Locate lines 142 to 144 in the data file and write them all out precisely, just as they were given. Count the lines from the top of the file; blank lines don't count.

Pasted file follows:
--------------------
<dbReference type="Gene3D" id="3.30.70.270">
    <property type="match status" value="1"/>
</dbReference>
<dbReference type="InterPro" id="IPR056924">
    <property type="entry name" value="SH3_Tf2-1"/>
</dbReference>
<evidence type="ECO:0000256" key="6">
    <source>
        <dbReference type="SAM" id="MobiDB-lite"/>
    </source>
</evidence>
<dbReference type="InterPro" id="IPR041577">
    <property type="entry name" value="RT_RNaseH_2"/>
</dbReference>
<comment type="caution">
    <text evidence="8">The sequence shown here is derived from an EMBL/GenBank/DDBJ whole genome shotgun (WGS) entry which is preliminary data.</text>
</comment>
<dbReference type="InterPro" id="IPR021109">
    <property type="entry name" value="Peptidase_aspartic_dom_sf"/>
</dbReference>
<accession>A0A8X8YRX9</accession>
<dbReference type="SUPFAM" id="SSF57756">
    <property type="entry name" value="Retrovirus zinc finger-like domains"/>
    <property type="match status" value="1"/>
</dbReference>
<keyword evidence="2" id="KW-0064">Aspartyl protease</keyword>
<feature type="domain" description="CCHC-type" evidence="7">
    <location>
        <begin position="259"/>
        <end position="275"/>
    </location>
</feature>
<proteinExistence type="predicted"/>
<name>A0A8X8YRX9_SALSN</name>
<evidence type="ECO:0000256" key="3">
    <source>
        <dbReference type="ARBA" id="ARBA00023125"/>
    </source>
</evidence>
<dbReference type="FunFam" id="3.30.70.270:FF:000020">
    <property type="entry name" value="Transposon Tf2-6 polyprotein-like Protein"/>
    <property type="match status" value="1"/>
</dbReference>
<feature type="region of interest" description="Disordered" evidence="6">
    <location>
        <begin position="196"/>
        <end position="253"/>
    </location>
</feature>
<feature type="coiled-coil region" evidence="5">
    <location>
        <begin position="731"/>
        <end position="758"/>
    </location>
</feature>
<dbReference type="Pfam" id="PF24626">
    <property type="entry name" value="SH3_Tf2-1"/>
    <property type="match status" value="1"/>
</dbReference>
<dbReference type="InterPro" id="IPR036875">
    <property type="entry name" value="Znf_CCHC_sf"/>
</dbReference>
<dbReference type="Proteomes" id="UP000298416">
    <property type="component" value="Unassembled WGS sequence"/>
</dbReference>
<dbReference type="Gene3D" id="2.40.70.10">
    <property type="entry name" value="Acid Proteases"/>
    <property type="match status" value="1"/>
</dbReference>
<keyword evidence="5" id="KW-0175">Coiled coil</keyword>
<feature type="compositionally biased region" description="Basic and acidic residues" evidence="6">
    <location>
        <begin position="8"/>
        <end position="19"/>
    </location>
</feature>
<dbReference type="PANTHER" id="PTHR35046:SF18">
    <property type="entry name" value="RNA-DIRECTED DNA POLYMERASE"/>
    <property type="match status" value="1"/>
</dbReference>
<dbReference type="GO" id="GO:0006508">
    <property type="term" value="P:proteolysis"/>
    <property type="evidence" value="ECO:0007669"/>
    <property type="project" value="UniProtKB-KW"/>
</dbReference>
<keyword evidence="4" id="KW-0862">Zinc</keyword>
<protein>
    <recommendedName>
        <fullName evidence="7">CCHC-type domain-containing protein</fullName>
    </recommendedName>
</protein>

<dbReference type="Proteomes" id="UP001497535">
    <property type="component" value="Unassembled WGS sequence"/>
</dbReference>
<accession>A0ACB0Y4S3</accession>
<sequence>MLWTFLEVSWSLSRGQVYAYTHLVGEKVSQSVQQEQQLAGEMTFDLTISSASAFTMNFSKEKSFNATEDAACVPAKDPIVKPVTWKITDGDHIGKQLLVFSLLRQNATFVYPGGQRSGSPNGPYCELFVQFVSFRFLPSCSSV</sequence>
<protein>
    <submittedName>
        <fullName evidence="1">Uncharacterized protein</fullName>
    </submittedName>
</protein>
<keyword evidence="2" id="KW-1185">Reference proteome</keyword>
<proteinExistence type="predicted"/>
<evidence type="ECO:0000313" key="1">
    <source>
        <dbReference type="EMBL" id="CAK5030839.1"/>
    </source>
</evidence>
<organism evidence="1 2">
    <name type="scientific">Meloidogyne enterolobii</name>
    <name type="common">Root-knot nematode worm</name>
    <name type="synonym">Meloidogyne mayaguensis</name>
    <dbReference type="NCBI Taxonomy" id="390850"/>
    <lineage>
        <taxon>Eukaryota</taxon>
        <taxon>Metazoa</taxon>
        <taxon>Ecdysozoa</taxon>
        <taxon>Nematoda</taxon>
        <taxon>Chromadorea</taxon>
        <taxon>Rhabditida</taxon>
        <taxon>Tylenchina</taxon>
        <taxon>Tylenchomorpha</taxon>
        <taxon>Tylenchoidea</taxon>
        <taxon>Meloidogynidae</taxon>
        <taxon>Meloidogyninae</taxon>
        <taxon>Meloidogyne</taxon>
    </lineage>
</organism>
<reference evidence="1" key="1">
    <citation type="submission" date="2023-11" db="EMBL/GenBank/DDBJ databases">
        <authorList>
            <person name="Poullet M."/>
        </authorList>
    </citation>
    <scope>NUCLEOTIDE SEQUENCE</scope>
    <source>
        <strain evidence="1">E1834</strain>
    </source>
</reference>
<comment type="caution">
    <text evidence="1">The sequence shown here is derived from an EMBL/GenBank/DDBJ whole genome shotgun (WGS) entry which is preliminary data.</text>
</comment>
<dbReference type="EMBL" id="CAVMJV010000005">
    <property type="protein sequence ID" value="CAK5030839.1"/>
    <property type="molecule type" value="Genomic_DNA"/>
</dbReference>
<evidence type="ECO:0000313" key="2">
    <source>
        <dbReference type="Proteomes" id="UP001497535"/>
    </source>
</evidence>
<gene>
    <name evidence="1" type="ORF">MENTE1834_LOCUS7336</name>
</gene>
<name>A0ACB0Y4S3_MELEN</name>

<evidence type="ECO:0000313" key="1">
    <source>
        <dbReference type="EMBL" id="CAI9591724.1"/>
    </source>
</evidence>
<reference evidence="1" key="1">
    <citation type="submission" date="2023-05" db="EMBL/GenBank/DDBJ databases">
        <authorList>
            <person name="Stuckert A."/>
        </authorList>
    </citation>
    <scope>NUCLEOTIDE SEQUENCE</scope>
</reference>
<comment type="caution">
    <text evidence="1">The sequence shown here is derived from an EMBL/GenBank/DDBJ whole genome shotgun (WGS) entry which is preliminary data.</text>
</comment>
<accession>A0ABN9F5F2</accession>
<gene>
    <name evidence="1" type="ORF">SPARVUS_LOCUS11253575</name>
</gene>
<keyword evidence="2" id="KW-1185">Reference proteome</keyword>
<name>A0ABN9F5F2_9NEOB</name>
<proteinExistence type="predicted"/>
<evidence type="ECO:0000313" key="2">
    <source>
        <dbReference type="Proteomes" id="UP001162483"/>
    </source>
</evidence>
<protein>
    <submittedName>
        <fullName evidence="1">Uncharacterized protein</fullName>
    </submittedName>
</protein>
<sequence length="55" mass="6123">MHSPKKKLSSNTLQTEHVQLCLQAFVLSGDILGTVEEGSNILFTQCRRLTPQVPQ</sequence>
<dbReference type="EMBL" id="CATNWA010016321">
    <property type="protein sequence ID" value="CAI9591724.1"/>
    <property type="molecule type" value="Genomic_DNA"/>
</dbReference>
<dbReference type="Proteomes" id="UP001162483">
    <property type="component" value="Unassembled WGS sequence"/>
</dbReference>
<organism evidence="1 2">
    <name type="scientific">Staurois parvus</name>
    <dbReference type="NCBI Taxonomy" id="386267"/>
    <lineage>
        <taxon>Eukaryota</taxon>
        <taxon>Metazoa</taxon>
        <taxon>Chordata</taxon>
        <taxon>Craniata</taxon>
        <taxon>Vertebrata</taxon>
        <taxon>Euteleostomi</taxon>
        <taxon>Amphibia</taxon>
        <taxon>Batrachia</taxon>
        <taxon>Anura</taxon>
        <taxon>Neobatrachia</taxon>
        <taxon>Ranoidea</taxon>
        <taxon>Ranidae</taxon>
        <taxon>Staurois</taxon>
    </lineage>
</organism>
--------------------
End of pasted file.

</comment>
<dbReference type="EMBL" id="CAVMJV010000005">
    <property type="protein sequence ID" value="CAK5030839.1"/>